Minecraft PE Server Without Xbox Live Requirement

Yeah, a Minecraft server... Probably one of the most annoying games that most children are completely addicted to. The issue I have with this game is the requirement for an Xbox Live account in order to play on a server. Not the traditional online server, but rather the local server. Like most parents, I'd like to have a little control over what my kids do on the internet, and playing a game with strangers at their age isn't something I'm ready for. And, since they both enjoy playing together but still want to play in the same world when each other aren't around, having to self-host a local game doesn't seem to solve their problem.

So, I set out on a mission to find the best way to solve this. The solution seemed simple, host a server and bypass the Microsoft requirement so I don't have to give them an Xbox account. This wasn't as much of a problem as I had anticipated based on what options are provided from the Bedrock Server edition.

Simply switching 'online-mode' to false in the server.properties allowed local server connections. The benefit is that no outsiders can join because I control port forwarding.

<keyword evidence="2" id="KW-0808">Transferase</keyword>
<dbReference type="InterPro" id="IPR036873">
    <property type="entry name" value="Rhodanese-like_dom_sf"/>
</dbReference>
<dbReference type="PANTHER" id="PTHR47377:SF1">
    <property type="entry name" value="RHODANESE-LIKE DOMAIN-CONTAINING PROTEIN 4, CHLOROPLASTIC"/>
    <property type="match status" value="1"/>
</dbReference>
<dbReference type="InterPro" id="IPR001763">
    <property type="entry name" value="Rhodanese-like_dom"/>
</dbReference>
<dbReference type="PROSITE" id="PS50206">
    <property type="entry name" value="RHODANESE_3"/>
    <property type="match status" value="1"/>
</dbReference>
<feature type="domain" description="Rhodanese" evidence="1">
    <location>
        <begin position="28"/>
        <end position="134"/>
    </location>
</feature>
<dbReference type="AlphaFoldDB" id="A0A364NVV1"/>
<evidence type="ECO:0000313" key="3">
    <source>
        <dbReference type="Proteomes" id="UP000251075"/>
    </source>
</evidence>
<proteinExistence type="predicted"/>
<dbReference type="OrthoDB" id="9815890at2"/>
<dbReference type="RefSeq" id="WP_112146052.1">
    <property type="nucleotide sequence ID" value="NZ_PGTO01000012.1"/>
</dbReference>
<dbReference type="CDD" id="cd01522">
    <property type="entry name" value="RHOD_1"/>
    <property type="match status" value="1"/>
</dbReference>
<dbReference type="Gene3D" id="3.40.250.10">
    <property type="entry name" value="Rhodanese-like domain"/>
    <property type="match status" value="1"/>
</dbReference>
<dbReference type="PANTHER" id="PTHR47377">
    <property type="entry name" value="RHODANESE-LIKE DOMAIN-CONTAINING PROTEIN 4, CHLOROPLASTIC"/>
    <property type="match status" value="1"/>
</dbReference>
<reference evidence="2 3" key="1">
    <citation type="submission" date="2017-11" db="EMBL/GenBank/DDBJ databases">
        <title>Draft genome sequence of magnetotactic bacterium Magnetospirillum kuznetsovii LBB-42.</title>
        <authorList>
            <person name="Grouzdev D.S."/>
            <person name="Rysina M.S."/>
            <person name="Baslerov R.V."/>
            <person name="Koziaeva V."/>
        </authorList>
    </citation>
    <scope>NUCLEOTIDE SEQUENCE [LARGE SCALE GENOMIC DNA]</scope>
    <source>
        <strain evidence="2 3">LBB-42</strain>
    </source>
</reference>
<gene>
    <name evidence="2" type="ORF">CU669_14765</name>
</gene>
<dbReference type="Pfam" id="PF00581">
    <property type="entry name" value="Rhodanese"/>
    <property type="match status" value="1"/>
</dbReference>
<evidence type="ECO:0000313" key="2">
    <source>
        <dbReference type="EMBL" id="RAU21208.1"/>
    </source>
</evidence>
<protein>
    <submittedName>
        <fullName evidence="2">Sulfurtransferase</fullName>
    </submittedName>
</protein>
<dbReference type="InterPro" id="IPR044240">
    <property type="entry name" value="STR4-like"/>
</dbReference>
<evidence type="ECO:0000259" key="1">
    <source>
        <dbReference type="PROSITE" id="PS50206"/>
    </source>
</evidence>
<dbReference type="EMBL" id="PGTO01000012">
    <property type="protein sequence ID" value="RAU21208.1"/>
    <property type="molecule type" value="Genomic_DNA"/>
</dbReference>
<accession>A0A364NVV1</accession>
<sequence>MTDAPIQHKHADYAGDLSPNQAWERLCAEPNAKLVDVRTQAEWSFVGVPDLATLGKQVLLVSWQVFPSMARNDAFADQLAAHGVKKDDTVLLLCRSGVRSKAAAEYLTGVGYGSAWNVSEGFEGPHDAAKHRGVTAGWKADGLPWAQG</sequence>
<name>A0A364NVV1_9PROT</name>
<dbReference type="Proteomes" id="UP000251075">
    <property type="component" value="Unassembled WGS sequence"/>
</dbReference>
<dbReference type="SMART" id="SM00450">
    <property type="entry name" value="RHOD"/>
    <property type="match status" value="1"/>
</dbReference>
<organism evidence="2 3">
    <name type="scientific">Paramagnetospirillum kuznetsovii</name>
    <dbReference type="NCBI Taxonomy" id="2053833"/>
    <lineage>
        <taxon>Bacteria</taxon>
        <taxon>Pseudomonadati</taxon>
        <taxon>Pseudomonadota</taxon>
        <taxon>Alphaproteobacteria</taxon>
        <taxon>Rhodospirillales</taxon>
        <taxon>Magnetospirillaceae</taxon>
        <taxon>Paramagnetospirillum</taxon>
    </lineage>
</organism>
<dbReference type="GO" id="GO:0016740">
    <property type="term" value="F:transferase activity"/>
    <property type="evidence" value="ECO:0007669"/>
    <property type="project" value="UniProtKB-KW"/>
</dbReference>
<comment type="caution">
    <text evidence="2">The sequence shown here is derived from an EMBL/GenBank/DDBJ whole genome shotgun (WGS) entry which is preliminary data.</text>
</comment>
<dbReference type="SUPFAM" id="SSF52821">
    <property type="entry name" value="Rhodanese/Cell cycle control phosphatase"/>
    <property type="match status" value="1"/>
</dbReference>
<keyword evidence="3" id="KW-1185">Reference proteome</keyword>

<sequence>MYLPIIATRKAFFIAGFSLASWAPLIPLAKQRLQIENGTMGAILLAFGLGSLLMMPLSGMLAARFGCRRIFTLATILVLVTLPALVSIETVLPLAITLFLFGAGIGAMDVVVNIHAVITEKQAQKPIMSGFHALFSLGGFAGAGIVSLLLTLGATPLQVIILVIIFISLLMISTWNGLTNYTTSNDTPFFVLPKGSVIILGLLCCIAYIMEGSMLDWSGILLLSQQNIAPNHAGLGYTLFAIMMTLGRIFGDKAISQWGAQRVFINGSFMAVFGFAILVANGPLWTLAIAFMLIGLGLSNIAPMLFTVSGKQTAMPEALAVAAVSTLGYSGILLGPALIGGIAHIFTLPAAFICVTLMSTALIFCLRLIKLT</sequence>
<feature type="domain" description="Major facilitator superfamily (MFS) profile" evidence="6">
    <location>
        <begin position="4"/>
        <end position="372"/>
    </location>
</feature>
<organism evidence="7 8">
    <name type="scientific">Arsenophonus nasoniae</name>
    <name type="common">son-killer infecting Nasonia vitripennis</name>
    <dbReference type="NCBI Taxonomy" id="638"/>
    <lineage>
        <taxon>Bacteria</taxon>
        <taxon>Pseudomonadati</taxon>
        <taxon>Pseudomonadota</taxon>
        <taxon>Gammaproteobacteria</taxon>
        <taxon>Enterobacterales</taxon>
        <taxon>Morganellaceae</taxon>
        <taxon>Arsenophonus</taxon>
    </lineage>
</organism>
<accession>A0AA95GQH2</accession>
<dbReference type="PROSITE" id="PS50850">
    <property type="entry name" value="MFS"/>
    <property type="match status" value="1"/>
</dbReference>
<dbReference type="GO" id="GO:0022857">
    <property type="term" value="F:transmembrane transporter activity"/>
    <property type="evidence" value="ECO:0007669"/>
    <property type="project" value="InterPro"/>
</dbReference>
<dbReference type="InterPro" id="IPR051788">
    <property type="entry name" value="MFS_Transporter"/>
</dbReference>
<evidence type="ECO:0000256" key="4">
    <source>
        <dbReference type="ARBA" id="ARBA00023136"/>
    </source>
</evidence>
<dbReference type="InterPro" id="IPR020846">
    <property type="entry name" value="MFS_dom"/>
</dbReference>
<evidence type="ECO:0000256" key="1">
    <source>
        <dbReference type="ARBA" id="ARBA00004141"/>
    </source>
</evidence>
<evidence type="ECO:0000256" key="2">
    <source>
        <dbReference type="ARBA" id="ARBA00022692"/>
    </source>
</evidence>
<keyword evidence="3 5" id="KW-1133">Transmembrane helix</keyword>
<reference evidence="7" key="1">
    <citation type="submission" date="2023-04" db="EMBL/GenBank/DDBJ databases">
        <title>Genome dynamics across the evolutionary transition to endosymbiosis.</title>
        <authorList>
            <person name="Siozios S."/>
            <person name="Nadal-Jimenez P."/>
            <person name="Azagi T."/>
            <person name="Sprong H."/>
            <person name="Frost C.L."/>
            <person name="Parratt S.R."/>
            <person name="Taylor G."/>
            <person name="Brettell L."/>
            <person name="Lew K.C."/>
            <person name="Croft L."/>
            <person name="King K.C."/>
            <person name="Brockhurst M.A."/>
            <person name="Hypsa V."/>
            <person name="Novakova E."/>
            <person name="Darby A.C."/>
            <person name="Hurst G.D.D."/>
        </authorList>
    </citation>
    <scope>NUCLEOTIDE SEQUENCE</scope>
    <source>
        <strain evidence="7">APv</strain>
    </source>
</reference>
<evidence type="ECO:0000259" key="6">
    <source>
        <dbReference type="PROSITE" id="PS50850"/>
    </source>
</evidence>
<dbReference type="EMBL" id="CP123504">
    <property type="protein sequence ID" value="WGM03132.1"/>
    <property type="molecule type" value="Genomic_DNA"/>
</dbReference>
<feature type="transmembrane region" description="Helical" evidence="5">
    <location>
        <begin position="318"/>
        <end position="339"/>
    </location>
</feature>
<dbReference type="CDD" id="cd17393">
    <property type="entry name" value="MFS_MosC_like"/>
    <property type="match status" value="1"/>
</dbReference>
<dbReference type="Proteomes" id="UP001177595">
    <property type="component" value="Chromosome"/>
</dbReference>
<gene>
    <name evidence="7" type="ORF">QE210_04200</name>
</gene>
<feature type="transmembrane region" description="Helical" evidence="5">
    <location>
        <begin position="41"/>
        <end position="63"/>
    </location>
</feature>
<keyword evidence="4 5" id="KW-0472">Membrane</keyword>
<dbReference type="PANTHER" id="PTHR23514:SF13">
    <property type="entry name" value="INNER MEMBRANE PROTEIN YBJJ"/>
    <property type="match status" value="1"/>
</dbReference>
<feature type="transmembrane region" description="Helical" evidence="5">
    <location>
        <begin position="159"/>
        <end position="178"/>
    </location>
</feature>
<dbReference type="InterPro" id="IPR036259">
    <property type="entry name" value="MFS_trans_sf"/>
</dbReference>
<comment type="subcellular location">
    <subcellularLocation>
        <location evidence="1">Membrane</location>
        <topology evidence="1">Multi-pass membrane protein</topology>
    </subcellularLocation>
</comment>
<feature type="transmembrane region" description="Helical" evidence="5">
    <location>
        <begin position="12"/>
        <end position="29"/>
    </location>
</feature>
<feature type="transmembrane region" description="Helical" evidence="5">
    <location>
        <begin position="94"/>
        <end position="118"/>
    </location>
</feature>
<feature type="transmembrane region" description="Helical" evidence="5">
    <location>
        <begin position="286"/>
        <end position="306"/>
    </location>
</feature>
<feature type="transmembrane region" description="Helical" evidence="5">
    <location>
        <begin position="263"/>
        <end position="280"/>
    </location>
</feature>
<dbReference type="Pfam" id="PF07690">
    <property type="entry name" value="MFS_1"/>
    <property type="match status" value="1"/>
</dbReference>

My choice for server was the Bedrock edition because of the simplicity and ease of setup coupled with the basic configuration. Another great benefit was the ability to take on of the save files from their tablets and upload it as a server world (so they didn't have to "start over").

Installing on Arch Linux was pretty intuitive. I downloaded the server files from Mojang's website, unzipped it to my /srv folder and launched the server (from within 'screen').

In the default folder is the properties file, that was easy to configure as well. I changed all of the game settings for the server to match one of the world's they created (seed, name, difficulty, etc)and FTPed the files to the 'worlds' folder. The last thing I did was change the settings to disable online mode. This allowed them both to join without having an Xbox account.

C++ Programming: Image Blur Code

Another block of code that simulates blurring an image. This reads the position of x and y of a pixel and the surrounding values and applies a simple algorithm to find the average of all values and reapply the new value resulting in a blurry effect.

void blur(int img[][MAX_COL], int h, int w) {